That is on a par with Brandeis’ pusillanimous and un-American disinvitation to activist Ayaan Hirsi Ali, invited last year to receive an honorary degree because of her outspokenness about Islam and her courage in facing down her critics. That degree was summarily withdrawn under pressure, not exactly a shining moment for freedom, but quite natural and understandable given the current political and intellectual climate at American colleges. Undoubtedly, Daniel Mael stands out at Brandeis for his fearlessness and passion for truth. It must be a lonely stand.
His second venture involved the exposure of one of his classmates – a black female – who tweeted some reprehensible statements in support of the murder of two NYC police officers last month and some utterly vulgar diatribes against the United States. The fallout from that was enormous – not for the tweeter but for Mael who published her comments and her picture. The woman was deeply aggrieved at having her public musings made even more public. As a result, Mael’s life has been threatened and further campus charges are being considered.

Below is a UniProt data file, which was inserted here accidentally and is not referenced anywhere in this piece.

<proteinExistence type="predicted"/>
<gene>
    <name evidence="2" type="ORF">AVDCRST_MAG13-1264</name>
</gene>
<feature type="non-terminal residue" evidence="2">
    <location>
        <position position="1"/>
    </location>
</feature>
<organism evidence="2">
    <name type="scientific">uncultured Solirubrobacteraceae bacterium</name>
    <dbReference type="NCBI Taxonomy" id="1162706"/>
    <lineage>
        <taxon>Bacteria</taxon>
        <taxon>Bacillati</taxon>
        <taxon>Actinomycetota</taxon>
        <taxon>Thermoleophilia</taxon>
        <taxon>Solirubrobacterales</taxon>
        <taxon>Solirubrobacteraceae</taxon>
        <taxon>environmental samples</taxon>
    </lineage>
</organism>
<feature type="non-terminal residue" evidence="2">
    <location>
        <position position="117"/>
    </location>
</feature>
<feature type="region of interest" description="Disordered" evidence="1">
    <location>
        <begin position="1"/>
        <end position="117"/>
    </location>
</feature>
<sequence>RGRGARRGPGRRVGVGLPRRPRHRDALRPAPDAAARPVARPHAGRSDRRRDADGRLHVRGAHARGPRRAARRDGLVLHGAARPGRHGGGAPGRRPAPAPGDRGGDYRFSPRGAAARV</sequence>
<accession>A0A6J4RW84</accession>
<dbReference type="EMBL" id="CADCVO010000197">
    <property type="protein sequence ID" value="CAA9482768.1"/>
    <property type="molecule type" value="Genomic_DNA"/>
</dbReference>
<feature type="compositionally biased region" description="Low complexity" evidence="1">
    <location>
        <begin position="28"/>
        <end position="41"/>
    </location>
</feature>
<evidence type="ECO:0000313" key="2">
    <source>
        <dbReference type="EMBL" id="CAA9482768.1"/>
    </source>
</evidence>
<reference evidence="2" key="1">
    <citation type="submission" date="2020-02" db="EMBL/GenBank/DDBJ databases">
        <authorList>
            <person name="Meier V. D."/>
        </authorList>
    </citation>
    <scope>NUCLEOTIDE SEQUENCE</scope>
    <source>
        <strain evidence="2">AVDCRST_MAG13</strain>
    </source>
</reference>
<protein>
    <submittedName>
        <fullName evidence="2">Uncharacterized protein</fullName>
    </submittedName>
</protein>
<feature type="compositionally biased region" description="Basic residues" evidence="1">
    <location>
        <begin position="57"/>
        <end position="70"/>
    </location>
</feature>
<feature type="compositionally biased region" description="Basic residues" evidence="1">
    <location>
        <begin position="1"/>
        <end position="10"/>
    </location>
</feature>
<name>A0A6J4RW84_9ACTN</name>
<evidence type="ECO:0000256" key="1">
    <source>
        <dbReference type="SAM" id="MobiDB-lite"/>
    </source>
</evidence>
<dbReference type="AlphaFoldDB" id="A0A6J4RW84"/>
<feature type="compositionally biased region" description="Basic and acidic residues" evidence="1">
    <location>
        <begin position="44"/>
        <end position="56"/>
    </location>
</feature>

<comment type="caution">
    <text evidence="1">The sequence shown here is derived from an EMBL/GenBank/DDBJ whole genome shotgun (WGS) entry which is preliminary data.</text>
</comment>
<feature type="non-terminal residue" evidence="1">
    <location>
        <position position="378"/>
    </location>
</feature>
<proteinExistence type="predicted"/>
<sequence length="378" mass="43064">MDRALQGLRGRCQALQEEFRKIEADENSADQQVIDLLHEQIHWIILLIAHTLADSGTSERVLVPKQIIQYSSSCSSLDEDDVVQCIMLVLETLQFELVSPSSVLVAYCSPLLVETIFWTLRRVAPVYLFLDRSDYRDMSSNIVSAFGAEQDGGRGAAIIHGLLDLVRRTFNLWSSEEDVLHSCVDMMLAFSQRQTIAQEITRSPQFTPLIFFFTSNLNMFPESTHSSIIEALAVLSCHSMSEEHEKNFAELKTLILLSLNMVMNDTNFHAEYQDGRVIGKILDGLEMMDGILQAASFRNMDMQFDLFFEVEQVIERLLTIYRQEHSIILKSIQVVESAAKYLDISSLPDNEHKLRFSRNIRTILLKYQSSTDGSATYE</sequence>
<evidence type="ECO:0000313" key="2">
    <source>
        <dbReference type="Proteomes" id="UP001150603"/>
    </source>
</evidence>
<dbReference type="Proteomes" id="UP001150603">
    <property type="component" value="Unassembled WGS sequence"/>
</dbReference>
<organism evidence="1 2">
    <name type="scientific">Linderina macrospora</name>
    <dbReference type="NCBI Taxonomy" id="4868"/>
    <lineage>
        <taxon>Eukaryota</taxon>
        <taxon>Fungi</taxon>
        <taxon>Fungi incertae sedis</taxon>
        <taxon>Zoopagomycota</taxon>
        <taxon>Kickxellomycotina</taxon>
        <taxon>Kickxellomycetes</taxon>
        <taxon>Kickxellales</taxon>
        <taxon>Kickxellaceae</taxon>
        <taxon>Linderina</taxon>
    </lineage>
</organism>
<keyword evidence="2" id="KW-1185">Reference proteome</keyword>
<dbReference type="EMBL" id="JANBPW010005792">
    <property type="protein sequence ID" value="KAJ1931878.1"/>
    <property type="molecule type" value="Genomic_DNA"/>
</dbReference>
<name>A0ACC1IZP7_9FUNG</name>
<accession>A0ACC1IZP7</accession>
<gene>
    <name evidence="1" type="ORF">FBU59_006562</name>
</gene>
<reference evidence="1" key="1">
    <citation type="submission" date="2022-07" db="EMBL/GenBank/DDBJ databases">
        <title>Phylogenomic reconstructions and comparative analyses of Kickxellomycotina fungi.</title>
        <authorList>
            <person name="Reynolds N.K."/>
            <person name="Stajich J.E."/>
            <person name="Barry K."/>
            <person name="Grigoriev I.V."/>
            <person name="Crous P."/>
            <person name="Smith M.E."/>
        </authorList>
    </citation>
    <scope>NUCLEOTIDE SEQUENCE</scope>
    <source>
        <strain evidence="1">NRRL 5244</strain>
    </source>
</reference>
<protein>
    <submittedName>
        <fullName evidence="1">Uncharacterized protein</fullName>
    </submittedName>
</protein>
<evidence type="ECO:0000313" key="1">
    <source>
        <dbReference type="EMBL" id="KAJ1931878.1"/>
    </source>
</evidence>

Of course, in a normal world, the female tweeter would have been expelled for advocating, or at least celebrating, the brutal murder of two police officers. Attendance at any particular college is a privilege, not a right, and Brandeis should recoil from educating someone with such repugnant and racist views. And if you convince me that the First Amendment protects even that type of abhorrent speech – although celebrating murder straddles the line between protected speech and criminal advocacy – then at least extend the same protections to Mael in his writings.
We should all speak out on behalf of Daniel Mael. Those who have ties to or influence at Brandeis should use it. There is something anomalous – not to mention revolting – about a campus on which the only speech that is protected is anti-American, anti-Jewish, anti-Israel, anti-Christian, anti-morality and even anti-white, while speech that is pro-American, Jewish, Christian, morality and, I suppose, white, is suppressed in the name of … morality, ethics, understanding but really just political correctness.
It is actually the height of cowardice. There is a price to be paid for not standing up to bullies of all types, and not defending the cherished freedoms that Americans, Westerners and Israelis have long enjoyed. That price is being paid across the world. It was paid in New York City last month, and paid in Paris yesterday. In his personal turmoil today, Daniel Mael is paying a price as well.
The least we can do is help him fight back.